GREENSBORO, N.C. — Back on the campaign trail, a reflective Hillary Clinton said Thursday her three-day, doctor-mandated break gave her new perspective on why she’s running to be president. She vowed to close her campaign against Donald Trump by giving Americans “something to vote for, not just against.”
Clinton made no apologies for keeping her pneumonia diagnosis from the public until a video emerged showing her stumbling and being supported by aides. She also repeatedly sidestepped questions about when her running mate Tim Kaine was informed.
An upbeat Clinton walked onstage at a rally in North Carolina to James Brown’s song “I Feel Good.” She said that while sitting at home this week was “pretty much the last place I wanted to be,” the time helped clarify how she wants to close her campaign against Trump.
“We’re offering ideas, not insults,” she said in a jab at her Republican rival. “A plan that will make a real difference in people’s lives, not prejudice and paranoia.”
The rally marked Clinton’s first public appearance since Sunday, when she abruptly left a 9/11 memorial service after getting dizzy and dehydrated. She had been diagnosed with pneumonia Friday, but the campaign informed the public only after the video of an ill Clinton emerged.
The incident prompted fresh questions about both candidates’ openness regarding their health. Trump released a new letter from his doctor Thursday detailing his blood pressure, cholesterol and medications, one day after Clinton made public a letter from her physician with similar information. Both candidates’ doctors declared them fit to serve as president.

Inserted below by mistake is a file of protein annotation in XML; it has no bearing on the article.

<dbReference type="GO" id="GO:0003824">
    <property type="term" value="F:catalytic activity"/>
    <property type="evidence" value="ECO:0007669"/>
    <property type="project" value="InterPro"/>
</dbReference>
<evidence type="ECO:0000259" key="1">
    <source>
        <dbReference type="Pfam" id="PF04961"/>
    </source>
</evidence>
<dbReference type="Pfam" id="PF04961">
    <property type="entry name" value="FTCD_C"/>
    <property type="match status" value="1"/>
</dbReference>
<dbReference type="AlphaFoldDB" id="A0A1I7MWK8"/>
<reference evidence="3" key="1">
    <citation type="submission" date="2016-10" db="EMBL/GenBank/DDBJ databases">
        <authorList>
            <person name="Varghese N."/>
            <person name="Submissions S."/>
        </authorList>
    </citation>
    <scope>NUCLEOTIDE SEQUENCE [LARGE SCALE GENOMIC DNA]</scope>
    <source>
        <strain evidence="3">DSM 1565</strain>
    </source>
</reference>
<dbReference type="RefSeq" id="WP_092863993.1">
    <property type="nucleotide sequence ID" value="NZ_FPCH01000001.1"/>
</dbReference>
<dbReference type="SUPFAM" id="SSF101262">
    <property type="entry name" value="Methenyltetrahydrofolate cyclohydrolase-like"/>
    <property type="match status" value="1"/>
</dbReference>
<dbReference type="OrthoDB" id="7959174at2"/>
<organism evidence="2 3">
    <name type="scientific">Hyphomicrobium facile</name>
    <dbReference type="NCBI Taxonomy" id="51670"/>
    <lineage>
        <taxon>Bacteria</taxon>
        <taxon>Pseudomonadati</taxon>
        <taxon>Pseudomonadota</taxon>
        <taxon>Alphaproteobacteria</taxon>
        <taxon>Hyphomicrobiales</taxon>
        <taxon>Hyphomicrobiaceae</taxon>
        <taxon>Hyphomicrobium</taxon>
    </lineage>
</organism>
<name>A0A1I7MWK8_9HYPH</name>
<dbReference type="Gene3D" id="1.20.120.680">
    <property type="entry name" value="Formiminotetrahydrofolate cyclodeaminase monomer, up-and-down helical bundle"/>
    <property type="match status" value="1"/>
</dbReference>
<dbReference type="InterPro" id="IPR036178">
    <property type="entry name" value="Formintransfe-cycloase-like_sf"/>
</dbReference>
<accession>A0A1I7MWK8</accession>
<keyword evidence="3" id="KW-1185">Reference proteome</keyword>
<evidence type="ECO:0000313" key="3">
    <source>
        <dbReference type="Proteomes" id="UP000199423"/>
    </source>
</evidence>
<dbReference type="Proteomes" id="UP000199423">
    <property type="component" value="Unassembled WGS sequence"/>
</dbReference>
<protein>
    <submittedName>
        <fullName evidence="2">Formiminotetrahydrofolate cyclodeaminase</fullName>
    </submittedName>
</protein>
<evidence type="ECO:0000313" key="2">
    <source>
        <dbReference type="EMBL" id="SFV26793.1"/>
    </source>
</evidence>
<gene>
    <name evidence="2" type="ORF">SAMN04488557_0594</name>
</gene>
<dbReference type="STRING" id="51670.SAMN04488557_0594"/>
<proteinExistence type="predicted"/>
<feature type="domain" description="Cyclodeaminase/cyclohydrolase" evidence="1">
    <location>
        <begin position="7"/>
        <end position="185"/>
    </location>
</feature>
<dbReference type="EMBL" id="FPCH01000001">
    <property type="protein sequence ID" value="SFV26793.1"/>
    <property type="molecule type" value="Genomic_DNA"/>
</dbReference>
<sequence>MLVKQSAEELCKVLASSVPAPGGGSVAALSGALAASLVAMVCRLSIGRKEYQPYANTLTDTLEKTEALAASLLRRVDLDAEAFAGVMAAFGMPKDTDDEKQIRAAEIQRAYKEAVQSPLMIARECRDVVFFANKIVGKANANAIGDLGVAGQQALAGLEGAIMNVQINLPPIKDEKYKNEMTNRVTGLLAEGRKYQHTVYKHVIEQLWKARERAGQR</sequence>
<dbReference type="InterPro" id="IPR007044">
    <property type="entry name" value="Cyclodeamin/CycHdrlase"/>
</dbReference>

Trump’s letter said the Republican is 6-foot-3 and 236 pounds — giving him a body mass index falling into the “overweight” range. The 70-year-old has blood pressure of 116 over 70, and his total cholesterol is 169, his doctor says.
Clinton, 68, has blood pressure of 100 over 70, and her total cholesterol is 189, according to her doctor. Her letter made no mention of her weight, a key part of a medical exam; nor did a similar letter released last year.
Trump’s team took a swipe at Clinton’s brief absence from the campaign trail in a statement accompanying the new health data.
“We are pleased to disclose all of the test results which show that Mr. Trump is in excellent health, and has the stamina to endure — uninterrupted — the rigors of a punishing and unprecedented presidential campaign and, more importantly, the singularly demanding job of president of the United States,” the campaign said.
Until Thursday, the only information on Trump’s health had come in a widely ridiculed letter from his doctor declaring he would be the healthiest person to ever serve as president. Before releasing the new details to the public, Trump turned over a copy to Dr. Mehmet Oz while taping an episode of Oz’s TV show.
Clinton mocked Trump’s television rollout of his health records, saying, “I’ll never be the showman that my opponent is — just look at the show he put on for Dr. Oz today.”
With two months until Election Day, the race between Clinton and Trump is far tighter than many in both parties expected. Clinton continues to be dragged down by voters’ mistrust, but she still maintains more pathways than Trump to the 270 Electoral College votes needed to win the White House.